That is not the only odd thing here though as McG the movies director is not known for his work in the horror genre, bar exec producing Supernatural, and is most noted for his action work. Not that he is a director who has had much critical love over the years with his biggest films, “Charlie Angels”, “Charlie’s Angel’s: Full Throttle”, “Terminator: Salvation” and “This Mean’s War”, generally receiving responses running the gamut from tepid to outright hostile.
It is not likely that this film will do much to change that. Not that is outright awful or anything but it is not exactly very good either. The basic set-up is fun though as our main protagonist Cole (Judah Lewis) decides to stay up late to see what his babysitter Bee (Samara Weaving), who he has crush on, gets up to with her friend when he goes to sleep. Obviously he thinks it is something sexy but turns out Bee is the head of a fledgling satanic cult (this is not a spoiler as you will know this if you have seen the trailer).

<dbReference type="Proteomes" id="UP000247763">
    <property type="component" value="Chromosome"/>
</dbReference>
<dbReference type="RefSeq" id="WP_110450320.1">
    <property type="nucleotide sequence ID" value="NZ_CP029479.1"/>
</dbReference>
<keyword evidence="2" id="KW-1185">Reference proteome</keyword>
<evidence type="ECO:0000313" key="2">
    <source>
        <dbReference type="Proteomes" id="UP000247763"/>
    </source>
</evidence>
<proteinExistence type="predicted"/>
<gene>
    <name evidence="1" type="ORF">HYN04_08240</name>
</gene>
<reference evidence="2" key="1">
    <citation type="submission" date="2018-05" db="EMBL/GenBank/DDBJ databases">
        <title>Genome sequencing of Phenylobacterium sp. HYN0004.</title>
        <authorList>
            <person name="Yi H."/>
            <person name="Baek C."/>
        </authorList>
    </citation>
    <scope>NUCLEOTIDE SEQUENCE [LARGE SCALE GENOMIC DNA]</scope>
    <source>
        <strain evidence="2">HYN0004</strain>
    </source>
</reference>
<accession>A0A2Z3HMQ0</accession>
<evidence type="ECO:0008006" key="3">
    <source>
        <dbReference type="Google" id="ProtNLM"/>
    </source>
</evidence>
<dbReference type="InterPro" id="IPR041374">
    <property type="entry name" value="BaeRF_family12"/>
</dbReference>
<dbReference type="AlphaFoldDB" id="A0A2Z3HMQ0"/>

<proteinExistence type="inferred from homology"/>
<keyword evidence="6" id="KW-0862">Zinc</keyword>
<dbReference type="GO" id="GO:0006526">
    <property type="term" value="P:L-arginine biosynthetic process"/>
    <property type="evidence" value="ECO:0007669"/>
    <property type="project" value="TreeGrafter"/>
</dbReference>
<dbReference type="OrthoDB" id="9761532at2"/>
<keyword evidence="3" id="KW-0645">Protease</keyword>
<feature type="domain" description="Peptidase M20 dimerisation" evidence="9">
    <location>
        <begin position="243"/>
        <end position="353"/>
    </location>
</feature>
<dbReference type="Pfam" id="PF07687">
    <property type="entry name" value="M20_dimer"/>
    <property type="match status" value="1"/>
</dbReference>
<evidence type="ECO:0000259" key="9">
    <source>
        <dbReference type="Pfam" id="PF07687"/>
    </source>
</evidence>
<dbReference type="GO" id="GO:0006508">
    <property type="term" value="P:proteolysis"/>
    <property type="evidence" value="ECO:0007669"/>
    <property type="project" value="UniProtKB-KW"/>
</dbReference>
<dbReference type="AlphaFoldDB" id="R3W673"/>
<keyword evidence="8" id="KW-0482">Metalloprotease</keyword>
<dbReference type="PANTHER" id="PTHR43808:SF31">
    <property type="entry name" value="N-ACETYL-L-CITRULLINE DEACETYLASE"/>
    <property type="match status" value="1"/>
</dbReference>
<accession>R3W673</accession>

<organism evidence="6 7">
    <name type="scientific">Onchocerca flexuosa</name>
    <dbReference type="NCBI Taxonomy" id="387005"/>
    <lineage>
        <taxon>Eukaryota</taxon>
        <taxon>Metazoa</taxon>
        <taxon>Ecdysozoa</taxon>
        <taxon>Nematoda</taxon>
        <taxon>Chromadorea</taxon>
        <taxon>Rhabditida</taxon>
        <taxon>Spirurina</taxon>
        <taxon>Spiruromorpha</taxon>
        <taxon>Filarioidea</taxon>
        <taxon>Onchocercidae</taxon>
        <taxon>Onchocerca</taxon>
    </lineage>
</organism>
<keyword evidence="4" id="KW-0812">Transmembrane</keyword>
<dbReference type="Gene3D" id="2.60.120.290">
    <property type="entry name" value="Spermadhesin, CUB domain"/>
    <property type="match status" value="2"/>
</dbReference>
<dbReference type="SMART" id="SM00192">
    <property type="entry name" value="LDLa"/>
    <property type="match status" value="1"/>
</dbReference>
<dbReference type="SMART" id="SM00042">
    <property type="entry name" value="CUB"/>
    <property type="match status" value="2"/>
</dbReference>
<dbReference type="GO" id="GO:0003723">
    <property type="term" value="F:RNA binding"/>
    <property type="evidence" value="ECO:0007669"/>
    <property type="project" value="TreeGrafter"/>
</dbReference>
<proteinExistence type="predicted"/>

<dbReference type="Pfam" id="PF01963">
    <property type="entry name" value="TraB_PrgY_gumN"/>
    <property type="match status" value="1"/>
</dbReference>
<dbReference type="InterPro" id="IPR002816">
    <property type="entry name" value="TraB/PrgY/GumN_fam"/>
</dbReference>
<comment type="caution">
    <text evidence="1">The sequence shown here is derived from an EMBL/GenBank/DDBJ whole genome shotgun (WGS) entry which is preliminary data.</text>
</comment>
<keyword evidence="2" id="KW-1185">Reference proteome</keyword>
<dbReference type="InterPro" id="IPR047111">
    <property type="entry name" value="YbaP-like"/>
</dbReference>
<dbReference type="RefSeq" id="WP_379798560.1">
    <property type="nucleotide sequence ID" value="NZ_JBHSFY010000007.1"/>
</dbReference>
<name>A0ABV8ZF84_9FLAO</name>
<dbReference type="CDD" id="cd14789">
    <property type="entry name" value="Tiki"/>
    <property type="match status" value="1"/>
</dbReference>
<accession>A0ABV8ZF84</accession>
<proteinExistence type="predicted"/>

One of the early strong point, before this revelation, is the relationship between Bee and Cole which is genuinely quite sweet and given she is supposed to be in her late teens and he is 12 manages to stay just the right side of creepy. This strength is somewhat offset by the knowingness of the film right from off. Now everything from “Scream” to “Cabin in the Woods” have shown this does not have to be a minus and can be done well but here it is done in a fairly clunky and grating way. Also the flashy graphics that splash across the screen to introduce characters or show up certain phrases seems like a forced attempt to seem “hip”. As well as that both McG’s action movie and music video backgrounds are plain to see as there is an overabundance of freeze frames and hyperactive camera work.